More than they do theirs somehow?
The title song is "Living with War," one
of the most honest attempts by anyone I've
seen, to sew together the tattered strands of
Islamic rage, Western fear, and human urges towards both peace and violence.
I'm living with war every day
I'm living with war in my heart every day
I'm living with war right now
And when the dawn breaks I see my fellow man
And on the flat-screen we kill and
we're killed again
And when the night falls, I pray for peace
Try to remember peace
I join the multitudes
I raise my hand in peace
I never bow to the laws of the thought police
I take a holy vow
To never kill again
To never kill again...
In an interview on CNN last week, Neil
Young said, "No one owns the post-9-11
mentality," and insisted that true patriotism entails the belief that
everyone has the freedom of speech
to express their ideas.
One song whose lyrics had not yet
been posted the last time I checked,
on April 25th, is the one whose title
has most fully captured the attention
of the American public: "Impeach the
President." When asked what else the
song included, Young explained that
it was simply a list of reasons for
impeaching President George W. Bush.
"It's a long song," he added.
A national dialogue on today's U.S.
policy in the Middle East seems to be
forcing itself on the American media
and, ever so slowly, on the political
leaders of the United States.
It is a grassroots effort at raising
awareness and increasing our understanding
of the intended and unintended effects
of the invasion of Iraq, a military action that took place because the administration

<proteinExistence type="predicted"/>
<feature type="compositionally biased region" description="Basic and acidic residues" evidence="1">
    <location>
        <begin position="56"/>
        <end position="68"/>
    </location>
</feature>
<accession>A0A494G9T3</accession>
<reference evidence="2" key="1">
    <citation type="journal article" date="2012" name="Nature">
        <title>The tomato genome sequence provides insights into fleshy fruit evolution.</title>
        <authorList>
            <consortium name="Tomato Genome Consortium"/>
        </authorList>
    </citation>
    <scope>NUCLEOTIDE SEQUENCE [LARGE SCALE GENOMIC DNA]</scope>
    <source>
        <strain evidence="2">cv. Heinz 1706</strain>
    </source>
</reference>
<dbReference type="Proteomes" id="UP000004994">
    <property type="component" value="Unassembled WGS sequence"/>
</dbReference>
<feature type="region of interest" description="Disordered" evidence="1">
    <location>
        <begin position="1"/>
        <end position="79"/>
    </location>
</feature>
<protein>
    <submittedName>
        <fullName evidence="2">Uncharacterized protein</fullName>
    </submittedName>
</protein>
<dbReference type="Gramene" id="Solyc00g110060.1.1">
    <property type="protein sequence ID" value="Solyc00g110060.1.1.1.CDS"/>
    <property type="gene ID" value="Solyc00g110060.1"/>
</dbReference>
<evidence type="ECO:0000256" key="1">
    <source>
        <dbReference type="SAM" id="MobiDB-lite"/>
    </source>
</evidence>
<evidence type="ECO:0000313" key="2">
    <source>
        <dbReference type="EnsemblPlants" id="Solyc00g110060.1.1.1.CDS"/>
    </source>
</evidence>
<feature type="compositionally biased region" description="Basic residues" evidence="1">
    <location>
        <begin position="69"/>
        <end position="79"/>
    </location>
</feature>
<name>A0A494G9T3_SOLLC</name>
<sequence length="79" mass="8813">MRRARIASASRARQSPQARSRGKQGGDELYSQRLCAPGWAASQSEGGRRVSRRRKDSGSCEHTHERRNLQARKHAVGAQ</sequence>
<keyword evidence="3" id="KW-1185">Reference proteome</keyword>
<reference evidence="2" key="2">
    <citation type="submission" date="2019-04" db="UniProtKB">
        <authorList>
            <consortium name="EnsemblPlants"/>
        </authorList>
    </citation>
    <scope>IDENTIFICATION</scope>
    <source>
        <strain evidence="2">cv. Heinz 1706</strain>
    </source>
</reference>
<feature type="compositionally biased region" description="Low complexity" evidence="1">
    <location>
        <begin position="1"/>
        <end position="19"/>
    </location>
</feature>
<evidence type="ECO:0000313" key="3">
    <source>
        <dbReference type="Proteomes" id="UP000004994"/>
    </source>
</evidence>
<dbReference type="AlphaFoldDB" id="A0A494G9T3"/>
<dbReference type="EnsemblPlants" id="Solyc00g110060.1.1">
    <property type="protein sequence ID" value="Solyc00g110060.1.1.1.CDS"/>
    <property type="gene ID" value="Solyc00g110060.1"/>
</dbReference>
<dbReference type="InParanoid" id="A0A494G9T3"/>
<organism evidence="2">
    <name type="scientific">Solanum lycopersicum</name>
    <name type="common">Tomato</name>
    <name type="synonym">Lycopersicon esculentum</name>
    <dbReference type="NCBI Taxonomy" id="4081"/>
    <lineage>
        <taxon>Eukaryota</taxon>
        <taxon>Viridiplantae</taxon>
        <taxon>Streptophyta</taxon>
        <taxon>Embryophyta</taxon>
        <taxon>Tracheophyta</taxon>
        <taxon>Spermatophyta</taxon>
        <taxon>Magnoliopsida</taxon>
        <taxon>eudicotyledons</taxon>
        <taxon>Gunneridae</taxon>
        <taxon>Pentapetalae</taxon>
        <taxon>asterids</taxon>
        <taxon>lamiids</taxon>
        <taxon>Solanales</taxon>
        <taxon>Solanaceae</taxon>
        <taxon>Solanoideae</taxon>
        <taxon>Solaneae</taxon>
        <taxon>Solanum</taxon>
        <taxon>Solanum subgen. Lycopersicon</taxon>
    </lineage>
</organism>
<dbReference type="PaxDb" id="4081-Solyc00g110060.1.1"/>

was able to ignore the voices and warnings of millions of Americans and tens of millions of people around the world protesting for more peaceful, far-sighted solutions.
From what I've read, the new music by Neil Young is good old-fashioned "heavy metal" rock, which means it features his amazing talents on the electric guitar. Even if your taste goes more to the soothing tones of classical music, easy listening, or folk songs, there is something that seems right about an artist like Young using loud metal to express that he disagrees with an administration which has demonstrated itself to be somewhat tone-deaf and dogged in its persistence with a policy on terror that is falling apart.
No matter what our opinion is on the
war in Iraq, the war on terror, or other
pressing global, social, and political
issues, the new protest music from Neil Young provides themes for imaginative
teachers to use in setting up content-based, richly contextualized, English language learning activities.
That a rock-music elder felt inspired to
compose these new lines and promote
further dialogue on such vital matters
should be very motivating to anyone
who works in a knowledge-producing
profession like ESL/EFL teaching.
Let's see if we can experience, together
with our students, a real shift in
our mentality, opening new possibilities
and opportunities for creating solutions
and discovering further challenges that
keep us growing nearer to a full realization of our human potentials.
Article by Robb Scott
2006 ESL MiniConference Online